11. A curable composition of claim 10 wherein
(a) said epoxidized triglyceride of a fatty acid is vernonia oil, epoxidized soybean oil, epoxidized linseed oil, or any combination thereof;
(b) said epoxidized fatty acid is epoxidized linoleic acid, linolenic acid, arachidonic acid, licanic acid, or any combination thereof;
(c) said diepoxyalkane is 1,2:7,8-diepoxyoctane, 1,2:8,9-diepoxynonane, 1,2:9,10-diepoxydecane, 1,2:13,14-diepoxytetradecane, or any combination thereof;
(d) said diglycidyl ether of a dihydric phenol, when present, is a diglycidyl ether of bisphenol A, a diglycidyl ether of bisphenol F, a diglycidyl ether of bisphenol K, bisphenol AP, or any combination thereof;
(e) said dihydric phenol is bisphenol A, bisphenol F, bisphenol K, bisphenol AP, or any combination thereof;
(f) said monohydric phenol, when present, is 4-tertbutylphenol, nonylphenol, or any combination thereof;
(g) said phosphorus-containing compound is phosphoric acid, super phosphoric acid, phosphorus pentoxide, butyl phosphate ester, or any combination thereof;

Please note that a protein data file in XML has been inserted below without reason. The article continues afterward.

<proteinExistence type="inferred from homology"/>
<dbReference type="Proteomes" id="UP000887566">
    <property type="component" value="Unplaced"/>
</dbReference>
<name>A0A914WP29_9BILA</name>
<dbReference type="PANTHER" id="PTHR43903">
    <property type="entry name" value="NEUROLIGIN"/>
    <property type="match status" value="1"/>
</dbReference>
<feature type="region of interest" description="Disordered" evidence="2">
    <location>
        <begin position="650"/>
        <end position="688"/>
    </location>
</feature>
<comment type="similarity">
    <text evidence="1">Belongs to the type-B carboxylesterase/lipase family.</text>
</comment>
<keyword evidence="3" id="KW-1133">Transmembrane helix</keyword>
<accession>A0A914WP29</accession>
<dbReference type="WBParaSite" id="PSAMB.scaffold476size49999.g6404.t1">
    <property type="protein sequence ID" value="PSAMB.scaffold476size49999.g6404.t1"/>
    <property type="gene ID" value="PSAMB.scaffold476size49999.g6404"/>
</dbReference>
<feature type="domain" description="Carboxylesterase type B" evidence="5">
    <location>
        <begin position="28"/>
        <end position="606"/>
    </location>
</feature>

(h) said base is N,N-dimethylethanolamine; and
(i) said curing agent is a highly methylated melamineformaldehyde resin, hexamethoxymethylmelamine, or any combination thereof.
12. A water-borne composition comprising a curable composition of claim 10 or 11 dispersed or dissolved in water.
13. A product resulting from curing a curable composition of claim 7, 8, 10 or 11.
14. A product resulting from curing a curable composition of claim 9.
15. A product resulting from curing a curable composition of claim 12.
16. An article coated with a curable composition of claim 9 which has been cured subsequent to being coated onto said article.
17. An article coated with a curable composition of claim 10 which has been cured subsequent to being coated onto said article.
Description
FIELD OF THE INVENTION

The present invention pertains to advanced compositions prepared from polyepoxides and dihydric phenols; to curable compositions containing these advanced compositions and to cured products prepared from these curable compositions.

BACKGROUND OF THE INVENTION

Epoxy resins have been employed in coating compositions for many years. They have almost exclusively been applied in the form of powder coatings or organic solvent solutions. Because of environmental concerns, there has been a move to reduce the amount of organic solvents in those coatings applied by spraying, dipping, electrodeposition, rolling, flow coating, and the like.